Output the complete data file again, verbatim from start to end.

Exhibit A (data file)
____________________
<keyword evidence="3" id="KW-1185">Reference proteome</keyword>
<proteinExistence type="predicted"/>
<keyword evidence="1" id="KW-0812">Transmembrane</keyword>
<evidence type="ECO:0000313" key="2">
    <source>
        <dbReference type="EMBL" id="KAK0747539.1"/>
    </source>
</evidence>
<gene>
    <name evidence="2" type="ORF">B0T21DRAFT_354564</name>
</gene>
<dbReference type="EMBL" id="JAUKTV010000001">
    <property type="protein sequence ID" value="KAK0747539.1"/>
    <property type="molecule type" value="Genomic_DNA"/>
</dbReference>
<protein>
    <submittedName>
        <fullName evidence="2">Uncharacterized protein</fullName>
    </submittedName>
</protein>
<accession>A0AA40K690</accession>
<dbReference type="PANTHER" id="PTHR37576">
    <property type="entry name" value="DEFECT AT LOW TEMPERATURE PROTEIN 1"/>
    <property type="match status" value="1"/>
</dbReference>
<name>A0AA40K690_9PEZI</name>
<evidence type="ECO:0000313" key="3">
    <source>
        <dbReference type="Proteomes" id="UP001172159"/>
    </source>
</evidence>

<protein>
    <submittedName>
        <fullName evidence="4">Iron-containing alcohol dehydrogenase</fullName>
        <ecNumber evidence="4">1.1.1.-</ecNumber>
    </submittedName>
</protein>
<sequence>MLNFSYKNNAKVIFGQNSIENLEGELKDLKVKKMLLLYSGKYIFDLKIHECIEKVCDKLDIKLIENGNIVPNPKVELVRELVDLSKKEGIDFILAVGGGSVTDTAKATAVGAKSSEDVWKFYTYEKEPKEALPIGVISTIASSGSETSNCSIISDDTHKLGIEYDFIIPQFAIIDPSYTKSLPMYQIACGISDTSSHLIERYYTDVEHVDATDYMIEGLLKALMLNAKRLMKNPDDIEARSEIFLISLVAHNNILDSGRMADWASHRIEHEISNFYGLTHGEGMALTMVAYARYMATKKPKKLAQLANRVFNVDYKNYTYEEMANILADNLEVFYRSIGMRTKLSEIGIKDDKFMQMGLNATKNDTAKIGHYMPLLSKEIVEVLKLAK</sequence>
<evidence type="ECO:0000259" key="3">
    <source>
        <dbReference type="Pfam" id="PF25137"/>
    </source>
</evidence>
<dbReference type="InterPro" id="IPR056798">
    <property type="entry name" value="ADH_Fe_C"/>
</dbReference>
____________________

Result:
<keyword evidence="3" id="KW-1185">Reference proteome</keyword>
<proteinExistence type="predicted"/>
<keyword evidence="1" id="KW-0812">Transmembrane</keyword>
<evidence type="ECO:0000313" key="2">
    <source>
        <dbReference type="EMBL" id="KAK0747539.1"/>
    </source>
</evidence>
<gene>
    <name evidence="2" type="ORF">B0T21DRAFT_354564</name>
</gene>
<dbReference type="EMBL" id="JAUKTV010000001">
    <property type="protein sequence ID" value="KAK0747539.1"/>
    <property type="molecule type" value="Genomic_DNA"/>
</dbReference>
<protein>
    <submittedName>
        <fullName evidence="2">Uncharacterized protein</fullName>
    </submittedName>
</protein>
<accession>A0AA40K690</accession>
<dbReference type="PANTHER" id="PTHR37576">
    <property type="entry name" value="DEFECT AT LOW TEMPERATURE PROTEIN 1"/>
    <property type="match status" value="1"/>
</dbReference>
<name>A0AA40K690_9PEZI</name>
<evidence type="ECO:0000313" key="3">
    <source>
        <dbReference type="Proteomes" id="UP001172159"/>
    </source>
</evidence>

<protein>
    <submittedName>
        <fullName evidence="4">Iron-containing alcohol dehydrogenase</fullName>
        <ecNumber evidence="4">1.1.1.-</ecNumber>
    </submittedName>
</protein>
<sequence>MLNFSYKNNAKVIFGQNSIENLEGELKDLKVKKMLLLYSGKYIFDLKIHECIEKVCDKLDIKLIENGNIVPNPKVELVRELVDLSKKEGIDFILAVGGGSVTDTAKATAVGAKSSEDVWKFYTYEKEPKEALPIGVISTIASSGSETSNCSIISDDTHKLGIEYDFIIPQFAIIDPSYTKSLPMYQIACGISDTSSHLIERYYTDVEHVDATDYMIEGLLKALMLNAKRLMKNPDDIEARSEIFLISLVAHNNILDSGRMADWASHRIEHEISNFYGLTHGEGMALTMVAYARYMATKKPKKLAQLANRVFNVDYKNYTYEEMANILADNLEVFYRSIGMRTKLSEIGIKDDKFMQMGLNATKNDTAKIGHYMPLLSKEIVEVLKLAK</sequence>
<evidence type="ECO:0000259" key="3">
    <source>
        <dbReference type="Pfam" id="PF25137"/>
    </source>
</evidence>
<dbReference type="InterPro" id="IPR056798">
    <property type="entry name" value="ADH_Fe_C"/>
</dbReference>